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Discussion on: Introducing nanostyled: CSS-in-JS without CSS-in-JS

chrisfrank profile image
chrisfrank Author

Hi Mattia,

Thanks for your comment. You're right that this approach is also called Atomic CSS, and that it has been around for years.

I think you're also right that it was hard to make functional CSS work well with component-based styles.

But that's precisely the point of nanostyled: it makes it easy to use functional CSS in a component-based era.

As for your comment re: padding, I'm not sure I understand. Whether you can use shorthands or not just depends on whether your functional CSS framework has the necessary classes defined.

In tachyons, for example, this would work fine:

<Button padding="pa3">Padding all around</Button>
<Button padding="pv3 ph2">Lots of vertical padding, less horizontal padding></Button>
<Button padding="pl1">Tiny bit of left padding only</Button>
equinusocio profile image
Mattia Astorino • Edited

Do not misunderstand me, technically speaking i like your library :) but i think also it "force" two completely different worlds to work together.

Using shorthand properties sometime allow you to write more concise css and save some bytes. Following my example, where all padding values are different, you can't use the padding shorthand (padding: 16px 8px 34px 32px) because you have to separate each value into longhand form, and it will become:

.pt16 {
  padding-top: 16px;

.pr8 {
  padding-right: 8px;

.pb34 {
  padding-bottom: 34px;

.pl32 {
  padding-left: 32px;

Tons of classes to write where it could be just:

.Element {
  padding: 16px 8px 34px 32px;

This is just an example, think also animations handling. How many classes do you need to write this example with atomic CSS?

.fadeSlow {
  animation: fade 2s infinite cubic-bezier(0.4, 0, 1, 1);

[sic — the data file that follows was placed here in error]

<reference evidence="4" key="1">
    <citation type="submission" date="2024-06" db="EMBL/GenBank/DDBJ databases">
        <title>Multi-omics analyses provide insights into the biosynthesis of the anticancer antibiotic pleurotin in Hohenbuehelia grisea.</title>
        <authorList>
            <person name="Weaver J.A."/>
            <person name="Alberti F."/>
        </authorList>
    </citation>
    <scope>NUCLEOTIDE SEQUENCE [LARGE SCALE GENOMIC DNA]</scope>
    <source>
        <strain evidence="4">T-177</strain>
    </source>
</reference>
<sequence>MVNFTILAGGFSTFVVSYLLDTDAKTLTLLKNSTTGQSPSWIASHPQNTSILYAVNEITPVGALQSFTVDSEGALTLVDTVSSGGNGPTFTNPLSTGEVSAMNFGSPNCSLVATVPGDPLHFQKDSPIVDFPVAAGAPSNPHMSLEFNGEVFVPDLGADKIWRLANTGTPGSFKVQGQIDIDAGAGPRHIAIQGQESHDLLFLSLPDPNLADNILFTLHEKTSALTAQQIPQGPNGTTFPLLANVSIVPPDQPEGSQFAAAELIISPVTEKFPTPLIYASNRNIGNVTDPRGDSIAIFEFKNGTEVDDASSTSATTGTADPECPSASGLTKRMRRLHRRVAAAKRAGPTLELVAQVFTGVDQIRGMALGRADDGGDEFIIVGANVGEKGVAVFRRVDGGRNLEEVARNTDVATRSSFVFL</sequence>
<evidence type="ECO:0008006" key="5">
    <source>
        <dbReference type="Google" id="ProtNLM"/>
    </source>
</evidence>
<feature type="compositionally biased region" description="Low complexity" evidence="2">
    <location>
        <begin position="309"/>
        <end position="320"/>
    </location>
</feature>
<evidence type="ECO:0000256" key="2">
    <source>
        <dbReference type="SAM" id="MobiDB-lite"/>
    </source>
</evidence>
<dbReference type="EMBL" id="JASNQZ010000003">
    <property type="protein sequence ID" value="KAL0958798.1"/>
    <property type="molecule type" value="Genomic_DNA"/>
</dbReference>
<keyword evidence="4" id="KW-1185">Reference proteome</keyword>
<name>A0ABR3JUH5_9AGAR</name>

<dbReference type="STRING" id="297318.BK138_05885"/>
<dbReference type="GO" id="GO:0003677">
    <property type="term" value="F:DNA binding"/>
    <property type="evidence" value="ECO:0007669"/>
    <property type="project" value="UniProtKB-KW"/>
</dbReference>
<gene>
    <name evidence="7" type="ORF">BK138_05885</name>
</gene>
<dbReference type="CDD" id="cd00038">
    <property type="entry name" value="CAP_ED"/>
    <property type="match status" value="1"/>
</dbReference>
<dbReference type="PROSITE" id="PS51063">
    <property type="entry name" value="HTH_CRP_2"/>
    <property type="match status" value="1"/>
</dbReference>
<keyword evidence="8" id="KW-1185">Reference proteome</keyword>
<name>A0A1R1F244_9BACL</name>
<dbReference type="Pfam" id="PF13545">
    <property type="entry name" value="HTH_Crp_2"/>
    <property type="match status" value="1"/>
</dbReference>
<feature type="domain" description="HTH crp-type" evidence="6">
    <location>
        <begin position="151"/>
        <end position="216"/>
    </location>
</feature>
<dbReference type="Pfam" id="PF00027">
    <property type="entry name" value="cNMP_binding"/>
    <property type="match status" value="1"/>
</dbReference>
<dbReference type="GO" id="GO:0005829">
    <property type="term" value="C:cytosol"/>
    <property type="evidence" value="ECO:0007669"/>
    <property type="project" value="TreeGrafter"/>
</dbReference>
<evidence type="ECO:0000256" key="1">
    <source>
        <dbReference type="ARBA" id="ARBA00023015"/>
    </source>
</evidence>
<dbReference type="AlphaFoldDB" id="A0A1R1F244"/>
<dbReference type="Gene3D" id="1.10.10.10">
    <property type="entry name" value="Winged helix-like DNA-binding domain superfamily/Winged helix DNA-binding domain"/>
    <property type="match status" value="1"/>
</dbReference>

.fadeFast {
  animation: fade 300ms 1 cubic-bezier(0.2, 1, 0, 1);

It become:

.anim-fade {
  animation-name: fade

.anim-2s {
  animation-duration: 2s;

.anim-300ms {
  animation-duration: 300ms;

.anim-iter-1 {
  animation-iteration-count: 1;

.anim-iter-loop {
  animation-iteration-count: infinite;

.anim-cubic-1 {
   animation-timing-function: cubic-bezier(0.4, 0, 1, 1);

.anim-cubic-2 {
   animation-timing-function: cubic-bezier(0.2, 1, 0, 1);

Why i don't like ACSS? Because in 2018, it can be mooore simple:

@keyframes fade {
   from { opacity: var(--startingOpacity, 0), pointer-events: none; }
   to   { opacity: var(--endingOpacity, 1), pointer-events: auto; }

/* One animation to handle in-out */
.FadeAnimation {
  --startingOpacity: 0;
  --endingOpacity: 1;
  --duration: 300ms;
  --iterations: 1;
  --easing: linear;
  --fill-mode: both;

  animation: fade var(--duration) var(--itarations) var(--easing);
  animation-fill-mode: var(--fill-mode);
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conorcussell profile image
Conor Cussell

I think it's important to remember that writing atomic css does not preclude you from writing your more simple example.

Clearly writing that animation as a bunch of separate atomic classes would be a bad idea, so in a real world app, you would write it exactly as you did. To me always writing functional css is not a hard and fast rule, just a good tool for preventing bloat and enabling consistency.